This year is no different. After the jump, you will find the ballot for the awards that the membership will be voting on. It will also be posted at the official site. Ballots are due from members by November 19, with the awards hopefully given out by Thanksgiving.
If you are not a UCB member but want to give your opinion on who should win what, feel free to do that in the comments! Continue Reading
Posted on November 4, 2010 at 3:35 PM
Finally, we've reached the end of the month-long United Cardinal Bloggers roundtable. If you've not been reading the transcripts, you can find the links over here at the official site
. Lots of great question were asked during this process, which means that going last adds a degree of difficulty when you try to come up with something not touched on already.
To wrap up this year's discussions, I thought I'd see what the thought was for 2011. Would the Cardinals bounce back? Was this still the Reds' division? What would the rest of the standings look like?
Posted on November 4, 2010 at 8:51 AM
A few items in Cardinal nation today. Most of them were hashed out professionally on the UCB Radio Hour
last night, but we'll talk about them here as well.
First off, there were a few staff moves made yesterday
, the biggest of which was Derek Lilliquist, the former Braves pitcher who has been in the Cardinal organization for a while, taking over Marty Mason's role as bullpen coach. I expect that Lilliquist is who they had their eye on when they let Mason go, though they weren't completely sure he'd take the job. Lilliquist has a history with a lot of these pitchers that have come up the ranks and is well regarded in the organization. Seems like a positive thing on the whole.
Also, the head trainer (Barry Weinberg) and the assistant trainer (Greg Hauck) swapped spots. Sounds to me like Barry might be thinking of getting out of the game sometime soon and is starting to gradually ease his way out the door, turning over the reins to someone new. Weinberg was head trainer in Oakland under Tony LaRussa, so he's been around a while and done a good job of getting his assistants ready for the big time. Brad Henderson, the Pirates head trainer, and Mark O'Neal, the Cubs top guy, both came out of the Cardinal organization. (Full disclosure: Mark O'Neal's grandmother goes to my church and his mother was my kindergarten teacher.)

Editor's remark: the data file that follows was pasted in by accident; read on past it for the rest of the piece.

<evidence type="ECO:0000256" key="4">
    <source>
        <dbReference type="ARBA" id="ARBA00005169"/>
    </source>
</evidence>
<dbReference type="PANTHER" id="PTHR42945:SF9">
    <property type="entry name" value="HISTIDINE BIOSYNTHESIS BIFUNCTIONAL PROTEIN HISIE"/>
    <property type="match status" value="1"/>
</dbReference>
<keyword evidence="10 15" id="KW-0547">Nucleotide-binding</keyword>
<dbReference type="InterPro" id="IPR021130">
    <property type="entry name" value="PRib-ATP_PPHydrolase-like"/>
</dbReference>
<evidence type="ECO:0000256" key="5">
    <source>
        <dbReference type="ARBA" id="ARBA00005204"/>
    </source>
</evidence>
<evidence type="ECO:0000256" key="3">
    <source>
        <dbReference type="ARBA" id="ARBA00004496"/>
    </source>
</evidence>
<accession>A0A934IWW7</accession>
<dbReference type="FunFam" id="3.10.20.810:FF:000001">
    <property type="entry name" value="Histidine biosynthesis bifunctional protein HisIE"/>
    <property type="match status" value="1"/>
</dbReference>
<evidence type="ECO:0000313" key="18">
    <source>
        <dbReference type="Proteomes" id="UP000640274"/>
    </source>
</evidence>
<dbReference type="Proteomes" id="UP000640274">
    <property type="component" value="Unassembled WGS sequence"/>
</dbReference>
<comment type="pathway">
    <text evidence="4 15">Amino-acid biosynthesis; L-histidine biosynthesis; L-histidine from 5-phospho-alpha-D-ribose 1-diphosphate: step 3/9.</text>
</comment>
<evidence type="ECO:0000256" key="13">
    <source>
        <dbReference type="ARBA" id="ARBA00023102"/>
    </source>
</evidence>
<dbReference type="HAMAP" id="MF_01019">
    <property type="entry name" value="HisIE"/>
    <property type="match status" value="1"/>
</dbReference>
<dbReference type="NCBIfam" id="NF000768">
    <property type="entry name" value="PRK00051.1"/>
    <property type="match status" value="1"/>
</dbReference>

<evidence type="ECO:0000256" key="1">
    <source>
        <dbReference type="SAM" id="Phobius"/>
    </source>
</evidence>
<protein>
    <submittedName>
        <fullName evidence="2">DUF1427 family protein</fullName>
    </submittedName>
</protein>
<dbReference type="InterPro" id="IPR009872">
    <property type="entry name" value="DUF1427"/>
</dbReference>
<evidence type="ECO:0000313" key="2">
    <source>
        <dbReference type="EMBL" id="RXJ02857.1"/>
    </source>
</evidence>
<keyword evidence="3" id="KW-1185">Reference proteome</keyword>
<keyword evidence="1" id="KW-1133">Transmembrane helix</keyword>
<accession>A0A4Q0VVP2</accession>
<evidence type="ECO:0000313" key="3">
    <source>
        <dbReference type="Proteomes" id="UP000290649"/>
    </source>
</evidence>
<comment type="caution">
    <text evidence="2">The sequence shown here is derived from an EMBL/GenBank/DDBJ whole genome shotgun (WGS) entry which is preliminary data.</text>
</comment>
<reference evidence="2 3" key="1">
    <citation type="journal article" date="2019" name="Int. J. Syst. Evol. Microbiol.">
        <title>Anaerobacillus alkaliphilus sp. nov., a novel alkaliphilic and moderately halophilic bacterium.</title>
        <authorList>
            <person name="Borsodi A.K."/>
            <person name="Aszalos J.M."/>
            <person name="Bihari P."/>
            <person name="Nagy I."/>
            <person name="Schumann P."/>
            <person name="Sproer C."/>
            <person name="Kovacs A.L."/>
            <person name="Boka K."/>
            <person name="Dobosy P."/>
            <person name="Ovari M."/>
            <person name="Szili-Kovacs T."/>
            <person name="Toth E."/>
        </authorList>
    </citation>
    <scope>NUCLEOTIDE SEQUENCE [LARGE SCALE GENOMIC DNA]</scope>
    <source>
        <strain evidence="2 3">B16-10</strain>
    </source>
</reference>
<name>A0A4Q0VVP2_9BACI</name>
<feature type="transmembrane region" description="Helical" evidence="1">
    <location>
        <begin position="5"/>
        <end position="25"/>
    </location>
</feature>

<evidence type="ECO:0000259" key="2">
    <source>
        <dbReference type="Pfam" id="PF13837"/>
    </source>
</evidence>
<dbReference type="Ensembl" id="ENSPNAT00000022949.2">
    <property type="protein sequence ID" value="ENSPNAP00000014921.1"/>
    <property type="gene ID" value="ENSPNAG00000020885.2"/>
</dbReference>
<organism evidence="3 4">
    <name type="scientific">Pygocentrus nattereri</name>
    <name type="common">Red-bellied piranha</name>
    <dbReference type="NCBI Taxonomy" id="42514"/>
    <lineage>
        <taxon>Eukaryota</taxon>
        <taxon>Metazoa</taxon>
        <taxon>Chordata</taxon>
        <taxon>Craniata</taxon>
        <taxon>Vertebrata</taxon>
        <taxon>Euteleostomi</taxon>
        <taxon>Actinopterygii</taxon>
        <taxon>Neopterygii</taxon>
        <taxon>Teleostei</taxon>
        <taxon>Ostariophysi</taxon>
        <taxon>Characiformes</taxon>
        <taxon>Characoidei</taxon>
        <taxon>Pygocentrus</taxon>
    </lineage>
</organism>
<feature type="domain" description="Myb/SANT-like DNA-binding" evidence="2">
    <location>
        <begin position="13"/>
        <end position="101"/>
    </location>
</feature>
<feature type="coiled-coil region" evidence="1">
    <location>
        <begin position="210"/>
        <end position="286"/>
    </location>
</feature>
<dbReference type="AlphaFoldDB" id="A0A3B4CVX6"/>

The other major news of yesterday was that Joe Mather was claimed off of waivers by the Atlanta Braves
. While that caused some angst in some quarters of the fanbase
, unfortunately there really wasn't a good spot for him in St. Louis. He's not really a third baseman, and I still think that the team will get a veteran guy to back up David Freese, who should have the starting nod. He's not going to get much time in an outfield of Matt Holliday, Colby Rasmus, Jon Jay, and Allen Craig, with Skip Schumaker possibly available as well depending on what happens with the middle infield. There just wasn't a spot for him.
Atlanta has a long tradition of picking up Cardinal outfielders, whether it was directly (JD Drew), indirectly (Rick Ankiel) or via waivers (Brian Barton). Hopefully Mather will thrive in Atlanta, except when he's playing the Cardinals. We wish him the best.
Of course, the above goes under the assumption that Colby Rasmus will be a Cardinal next year. Things got all stirred up when it was noted that his St. Louis house was for sale, but apparently he just wants to get a new place. The Post-Dispatch crew takes a look at how reasonable it is to trade Rasmus
. Answer: it's not. Which is what anyone with a lick of baseball sense would understand and agree with.
Derrick Goold puts a lot of interesting things in this column
. First off, it's crazy to see how dominant Albert Pujols has been on the Bill James Hall of Fame Monitor. When you put him up against his contemporaries--and, more accurately, the people that are the same age as him--he laps the field. Just more ammo for the contract discussions that, hopefully, at least are in the preliminary stages.
Then there's the whole "Edgar Renteria decides World Series" bit. I hadn't thought about the fact that he ended the '04 Series, deciding it for the Red Sox, as well as getting the game-winning hit in '07 and this year. Still, I think putting a groundout for the losing team in a sweep along side a Game 7, ninth-inning RBI single and a Game 5 three-run home run in the seventh is a bit of a stretch.
Finally, the note that St. Louis had the sixth-highest TV ratings, and the highest in a non-California or Texas city, really points to the fervor of Cardinal fans. They love good baseball, no matter who is playing.
Zach Cox has been named a "rising star" out in the Arizona Fall League. Cox started off really slow, but has come around somewhat lately. You can read all about how he and the rest of the Cardinal contingent are doing here
. I know that Cox won't get a true shot at third base in spring training next year, but if Freese goes down mid-season, could be that Cox at least is in the conversation for a call-up.
Hope to have the transcript from the final UCB roundtable question up sometime later today!